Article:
There was some concern among the U.S. soccer fanbase this week when Poland included Chicago Fire goalkeeper Gabriel Slonina on a list of national team call-ups for next month’s four UEFA Nations League games.
Slonina, known as ‘Gaga’ to fans, friends and family, isn’t ready for the rigors of a World Cup. He just turned 18 last Sunday. But he is the best American goalkeeping prospect in a generation, at least, and as the son of Polish immigrants to Chicago, he had a heavily-scrutinized international decision to make.
On Friday, he made it. Although he’s “proud of my roots and heritage,” Slonina wrote in a post on Twitter, his “heart is American.” Gaga will play for the U.S.
“I’ve known for a while now the unique privilege I have of being a dual-national,” he wrote. “Although I’ve never thought much about it because I just love everything about my roots and heritage, that’s just me! But, I know that in sports you have to make a decision for who you want to compete for on the international stage.”
Slonina didn’t have to make a decision now. In fact, because he’s under 21, he could have played in three of Poland’s four Nations League games (which was unlikely) before being cap-tied permanently to the Eagles. The clock wasn’t ticking.
But Poland’s invitation may have ratcheted up the pressure, or helped Slonina clarify his thoughts and ambitions. Gregg Berhalter already had informed the goalie that he wouldn’t be included on the roster for the U.S. national team’s June friendlies and Concacaf Nations League games, leaving Slonina only one international option this summer. But he still decided now was the right time to announce his decision (which, incidentally, doesn’t cap-tie him to the U.S.)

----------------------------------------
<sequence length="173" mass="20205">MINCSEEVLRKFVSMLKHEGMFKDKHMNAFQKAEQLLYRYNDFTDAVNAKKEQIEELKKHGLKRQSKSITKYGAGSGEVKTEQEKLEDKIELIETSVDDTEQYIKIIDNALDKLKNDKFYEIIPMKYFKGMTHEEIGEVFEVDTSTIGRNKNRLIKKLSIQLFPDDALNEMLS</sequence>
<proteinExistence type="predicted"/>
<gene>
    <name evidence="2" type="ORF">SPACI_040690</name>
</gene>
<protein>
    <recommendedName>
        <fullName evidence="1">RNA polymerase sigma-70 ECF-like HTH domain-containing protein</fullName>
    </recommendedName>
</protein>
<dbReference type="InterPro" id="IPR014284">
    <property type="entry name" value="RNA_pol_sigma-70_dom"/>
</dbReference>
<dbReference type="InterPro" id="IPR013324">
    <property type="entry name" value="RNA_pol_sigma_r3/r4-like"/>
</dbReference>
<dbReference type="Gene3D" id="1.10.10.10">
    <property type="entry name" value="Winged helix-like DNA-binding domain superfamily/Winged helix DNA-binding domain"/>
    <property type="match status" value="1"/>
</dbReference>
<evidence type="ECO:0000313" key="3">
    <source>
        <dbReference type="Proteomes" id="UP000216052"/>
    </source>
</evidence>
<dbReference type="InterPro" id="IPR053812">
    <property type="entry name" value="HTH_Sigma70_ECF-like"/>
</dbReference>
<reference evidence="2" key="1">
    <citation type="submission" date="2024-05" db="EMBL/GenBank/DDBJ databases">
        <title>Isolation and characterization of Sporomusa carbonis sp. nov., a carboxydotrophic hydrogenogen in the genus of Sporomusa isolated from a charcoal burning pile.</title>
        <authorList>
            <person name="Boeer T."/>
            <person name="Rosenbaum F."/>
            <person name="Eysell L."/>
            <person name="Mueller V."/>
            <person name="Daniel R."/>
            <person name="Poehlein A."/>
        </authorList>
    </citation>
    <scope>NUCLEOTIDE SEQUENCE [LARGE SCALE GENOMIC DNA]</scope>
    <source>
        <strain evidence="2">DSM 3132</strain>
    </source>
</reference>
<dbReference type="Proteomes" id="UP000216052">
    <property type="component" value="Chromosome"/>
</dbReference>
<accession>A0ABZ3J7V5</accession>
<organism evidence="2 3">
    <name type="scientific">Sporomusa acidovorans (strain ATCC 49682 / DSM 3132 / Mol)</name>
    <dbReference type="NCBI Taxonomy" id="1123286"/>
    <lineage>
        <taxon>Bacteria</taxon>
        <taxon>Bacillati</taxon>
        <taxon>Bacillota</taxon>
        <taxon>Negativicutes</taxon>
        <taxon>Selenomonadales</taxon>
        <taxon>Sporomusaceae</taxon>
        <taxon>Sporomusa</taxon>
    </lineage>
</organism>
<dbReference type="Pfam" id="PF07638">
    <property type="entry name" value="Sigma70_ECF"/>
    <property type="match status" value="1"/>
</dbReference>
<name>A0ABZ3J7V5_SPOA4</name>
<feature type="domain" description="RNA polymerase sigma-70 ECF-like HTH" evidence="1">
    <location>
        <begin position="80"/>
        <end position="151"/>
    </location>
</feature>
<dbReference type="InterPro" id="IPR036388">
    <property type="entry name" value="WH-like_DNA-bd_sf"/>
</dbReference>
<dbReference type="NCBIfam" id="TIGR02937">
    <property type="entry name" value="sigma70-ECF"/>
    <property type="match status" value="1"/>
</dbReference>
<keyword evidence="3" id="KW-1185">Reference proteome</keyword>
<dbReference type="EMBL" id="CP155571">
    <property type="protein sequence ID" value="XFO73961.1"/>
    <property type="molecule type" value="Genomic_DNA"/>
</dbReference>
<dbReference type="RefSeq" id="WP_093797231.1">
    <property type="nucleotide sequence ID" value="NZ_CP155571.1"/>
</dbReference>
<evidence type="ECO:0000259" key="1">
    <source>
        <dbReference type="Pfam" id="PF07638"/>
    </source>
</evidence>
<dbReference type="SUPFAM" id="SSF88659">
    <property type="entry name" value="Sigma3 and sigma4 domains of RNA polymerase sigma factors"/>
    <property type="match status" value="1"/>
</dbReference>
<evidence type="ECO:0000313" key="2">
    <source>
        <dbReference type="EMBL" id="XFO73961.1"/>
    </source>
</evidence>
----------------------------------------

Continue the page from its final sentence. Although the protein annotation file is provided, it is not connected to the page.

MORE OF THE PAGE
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“This country has given me and my family all the opportunities I could ask for,” Slonina wrote. “It’s pushed me and supported me through good and bad. I understand the privilege of wearing the badge, and the only time I’ll put my head down is to kiss it. America is home and that’s who I’m going to represent.”
Born in the Chicago suburbs, Slonina signed a pro contract with the Fire when was just 14 years old, becoming the second-youngest signing in MLS history (after Freddy Adu). He played for the U.S. junior national sides from U-15 through U-17 and then earned his first U-20 caps last November while still 17. In January, Berhalter invited Slonina to an ad-hoc December camp for MLS players, and then called him up as a reserve for the January-February World Cup qualifiers against El Salvador, Canada and Honduras.
Zack Steffen (Manchester City) and Matt Turner (New England Revolution, transferring to Arsenal this summer) are atop the U.S. depth chart, with the likes of Ethan Horvath (Nottingham Forest) and Sean Johnson (New York City FC) behind them. Horvath, who will turn 27 in June, is the youngest. Poland is backstopped by Juventus’s Wojciech Szczesny, 32, and also has 24-year-old Fiorentina backup Bartłomiej Drągowski in the fold.
Despite his youth and inexperience, especially for his position, Slonina emerged as the Fire’s starter last August. He’s now his hometown club’s clear No. 1 and has already drawn significant interest from a host of noteworthy European clubs. He started the 2022 MLS season strong with five shutouts in his first seven games, but has now been beaten at least twice in each of Chicago’s past five outings. The last-place Fire visit NYCFC on Sunday.
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